An infrastructure system is defined as a network of independent, mostly privately owned, automated systems and processes that function collaboratively and synergistically to produce and distribute a continuous flow of essential goods and services [6].

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Securing ICT infrastructures and systems calls for a holistic approach, including humans and their operational environment among others. Technology alone can never protect sensitive global information. Security threats can never be countered with only a keyboard. And no amount of software or hardware will ever be as powerful as the people behind it [2].

It is therefore important to note from the above, that humans are continuously critical in securing the hardware and software systems.

Security architecture is the design artifact describing how the security controls and countermeasures are positioned, and how they relate to the overall information technology architecture. These controls serve the purpose to maintain the system's quality attributes, among them confidentiality, integrity, availability, accountability and assurance.

It is the plan that shows where security measures need to be placed. If the plan describes a specific solution then, prior to building such a plan, it is vital to make a risk analysis. If the plan describes a generic high level design (reference architecture) then the plan should be based on a threat analysis [9].

The enormous growth and transitions in the industry have seen the introduction of many new technologies to continue delivering robust and better services. The high cost implication of these technical implementations, has forced service providers to find ways of bundling and delivering these services on more integrated infrastructure - in order to keep it cost effective to the end users [1].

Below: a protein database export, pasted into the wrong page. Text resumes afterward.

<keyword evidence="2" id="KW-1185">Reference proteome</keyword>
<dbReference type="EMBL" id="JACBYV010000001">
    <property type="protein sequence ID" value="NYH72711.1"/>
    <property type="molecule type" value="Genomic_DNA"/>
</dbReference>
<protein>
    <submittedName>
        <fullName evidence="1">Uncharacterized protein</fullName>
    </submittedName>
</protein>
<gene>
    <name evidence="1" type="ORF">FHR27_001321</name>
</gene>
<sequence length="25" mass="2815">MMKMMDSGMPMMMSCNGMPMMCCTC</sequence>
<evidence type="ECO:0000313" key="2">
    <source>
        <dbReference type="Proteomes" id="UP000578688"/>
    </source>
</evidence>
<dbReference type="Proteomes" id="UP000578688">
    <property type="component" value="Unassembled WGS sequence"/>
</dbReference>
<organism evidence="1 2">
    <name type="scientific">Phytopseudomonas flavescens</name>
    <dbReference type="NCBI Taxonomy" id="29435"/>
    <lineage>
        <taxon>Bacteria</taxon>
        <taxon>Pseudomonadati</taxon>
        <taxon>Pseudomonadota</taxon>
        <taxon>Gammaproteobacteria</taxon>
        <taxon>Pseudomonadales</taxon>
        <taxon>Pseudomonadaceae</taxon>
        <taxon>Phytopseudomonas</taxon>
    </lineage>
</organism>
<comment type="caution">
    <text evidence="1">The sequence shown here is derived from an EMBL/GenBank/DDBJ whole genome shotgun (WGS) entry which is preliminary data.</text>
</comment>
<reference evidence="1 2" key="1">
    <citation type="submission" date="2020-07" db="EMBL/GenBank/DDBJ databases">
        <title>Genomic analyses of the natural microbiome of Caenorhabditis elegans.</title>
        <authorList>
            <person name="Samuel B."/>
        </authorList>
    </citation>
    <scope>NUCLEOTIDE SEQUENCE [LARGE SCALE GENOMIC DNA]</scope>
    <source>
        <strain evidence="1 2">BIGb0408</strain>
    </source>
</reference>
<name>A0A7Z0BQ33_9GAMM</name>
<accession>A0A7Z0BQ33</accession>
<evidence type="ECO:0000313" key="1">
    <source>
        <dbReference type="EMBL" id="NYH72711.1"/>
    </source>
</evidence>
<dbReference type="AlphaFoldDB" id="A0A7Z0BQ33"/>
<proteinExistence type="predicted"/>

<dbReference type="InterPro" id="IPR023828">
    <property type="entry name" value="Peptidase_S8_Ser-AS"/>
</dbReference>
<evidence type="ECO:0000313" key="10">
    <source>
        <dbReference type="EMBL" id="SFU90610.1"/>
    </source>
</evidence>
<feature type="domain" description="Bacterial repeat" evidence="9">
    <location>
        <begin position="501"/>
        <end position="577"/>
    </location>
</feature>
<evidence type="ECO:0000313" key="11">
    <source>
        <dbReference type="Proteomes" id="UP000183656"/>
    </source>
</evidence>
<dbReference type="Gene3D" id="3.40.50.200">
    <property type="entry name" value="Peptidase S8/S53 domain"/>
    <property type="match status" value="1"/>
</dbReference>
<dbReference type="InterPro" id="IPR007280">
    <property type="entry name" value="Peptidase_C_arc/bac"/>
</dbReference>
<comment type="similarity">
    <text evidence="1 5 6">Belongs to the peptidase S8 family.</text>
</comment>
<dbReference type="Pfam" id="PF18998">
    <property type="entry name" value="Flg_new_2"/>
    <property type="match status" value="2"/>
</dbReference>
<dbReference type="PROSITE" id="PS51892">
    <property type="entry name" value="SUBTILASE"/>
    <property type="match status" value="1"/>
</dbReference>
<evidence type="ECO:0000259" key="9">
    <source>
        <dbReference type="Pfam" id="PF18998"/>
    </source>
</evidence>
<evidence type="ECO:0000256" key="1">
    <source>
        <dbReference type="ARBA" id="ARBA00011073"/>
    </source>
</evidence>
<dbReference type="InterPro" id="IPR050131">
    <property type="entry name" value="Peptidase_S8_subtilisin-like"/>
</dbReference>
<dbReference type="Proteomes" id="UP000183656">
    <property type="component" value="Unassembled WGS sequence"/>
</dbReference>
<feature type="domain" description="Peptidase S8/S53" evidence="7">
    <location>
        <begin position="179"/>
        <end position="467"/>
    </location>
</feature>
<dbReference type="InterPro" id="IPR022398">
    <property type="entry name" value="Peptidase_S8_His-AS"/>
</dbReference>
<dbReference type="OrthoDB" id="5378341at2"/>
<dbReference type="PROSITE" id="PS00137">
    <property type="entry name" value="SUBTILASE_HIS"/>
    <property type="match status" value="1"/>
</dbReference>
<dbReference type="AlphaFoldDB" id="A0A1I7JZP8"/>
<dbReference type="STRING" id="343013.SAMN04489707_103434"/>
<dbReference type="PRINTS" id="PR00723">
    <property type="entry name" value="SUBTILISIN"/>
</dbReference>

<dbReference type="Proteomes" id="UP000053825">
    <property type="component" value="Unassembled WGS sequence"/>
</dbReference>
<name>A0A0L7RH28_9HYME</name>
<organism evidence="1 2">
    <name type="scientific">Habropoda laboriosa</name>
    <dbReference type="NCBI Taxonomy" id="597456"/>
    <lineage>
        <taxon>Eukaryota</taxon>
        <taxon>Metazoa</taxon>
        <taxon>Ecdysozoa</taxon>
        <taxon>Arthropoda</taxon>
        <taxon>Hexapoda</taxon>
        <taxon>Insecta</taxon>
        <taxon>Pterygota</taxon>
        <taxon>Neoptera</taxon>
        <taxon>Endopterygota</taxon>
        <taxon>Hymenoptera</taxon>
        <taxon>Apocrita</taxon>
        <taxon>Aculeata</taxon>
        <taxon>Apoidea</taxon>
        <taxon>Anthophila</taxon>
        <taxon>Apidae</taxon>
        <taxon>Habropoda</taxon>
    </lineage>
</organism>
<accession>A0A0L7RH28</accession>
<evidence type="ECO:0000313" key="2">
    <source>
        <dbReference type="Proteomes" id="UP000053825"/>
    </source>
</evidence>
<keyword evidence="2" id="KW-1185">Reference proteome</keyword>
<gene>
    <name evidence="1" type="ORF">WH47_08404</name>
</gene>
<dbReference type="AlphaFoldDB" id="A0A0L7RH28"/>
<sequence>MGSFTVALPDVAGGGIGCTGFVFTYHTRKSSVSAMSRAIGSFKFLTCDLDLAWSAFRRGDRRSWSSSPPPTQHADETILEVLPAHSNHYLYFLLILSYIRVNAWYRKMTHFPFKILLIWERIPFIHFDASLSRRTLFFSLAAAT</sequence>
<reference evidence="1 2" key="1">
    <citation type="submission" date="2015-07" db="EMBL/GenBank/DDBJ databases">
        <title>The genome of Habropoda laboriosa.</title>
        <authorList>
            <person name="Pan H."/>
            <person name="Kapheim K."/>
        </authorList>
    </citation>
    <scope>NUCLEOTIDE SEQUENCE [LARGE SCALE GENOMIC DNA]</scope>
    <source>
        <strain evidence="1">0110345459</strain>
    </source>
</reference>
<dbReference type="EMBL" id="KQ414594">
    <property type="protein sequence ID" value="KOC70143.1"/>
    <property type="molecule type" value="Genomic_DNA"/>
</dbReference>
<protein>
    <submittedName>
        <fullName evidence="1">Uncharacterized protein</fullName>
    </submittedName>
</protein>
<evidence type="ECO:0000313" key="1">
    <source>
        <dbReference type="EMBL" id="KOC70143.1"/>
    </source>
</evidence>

In their quest for Industry dominance, many service providers have built converged wireless infrastructures with the primary focus on accelerated wide coverage and improved throughput volumes; there has been little or no attention to the now critical network security.

Security is a very critical aspect in telecommunications, especially when wireless systems are used, because it is generally perceived that they are easier to attack. [16]

As a term, "convergence" has been coined by both the telecoms and data communication industries. From a telecoms perspective, it is the expansion of the public switched telephone network (PSTN) to offer many services on the one network infrastructure. For Internet advocates, it is the death of the PSTN as its role is largely replaced by technologies such as voice over IP (VOIP). In reality, the truth lies somewhere in the middle, and it is here that the cellular industry takes the best of both worlds to create an evolved network, where the goal is the delivery of effective services and applications to the end user, rather than focusing on a particular technology to drive them. Besides, the economies of scale and widespread acceptance of IP as a means of service delivery sees it playing a central role in this process" [1].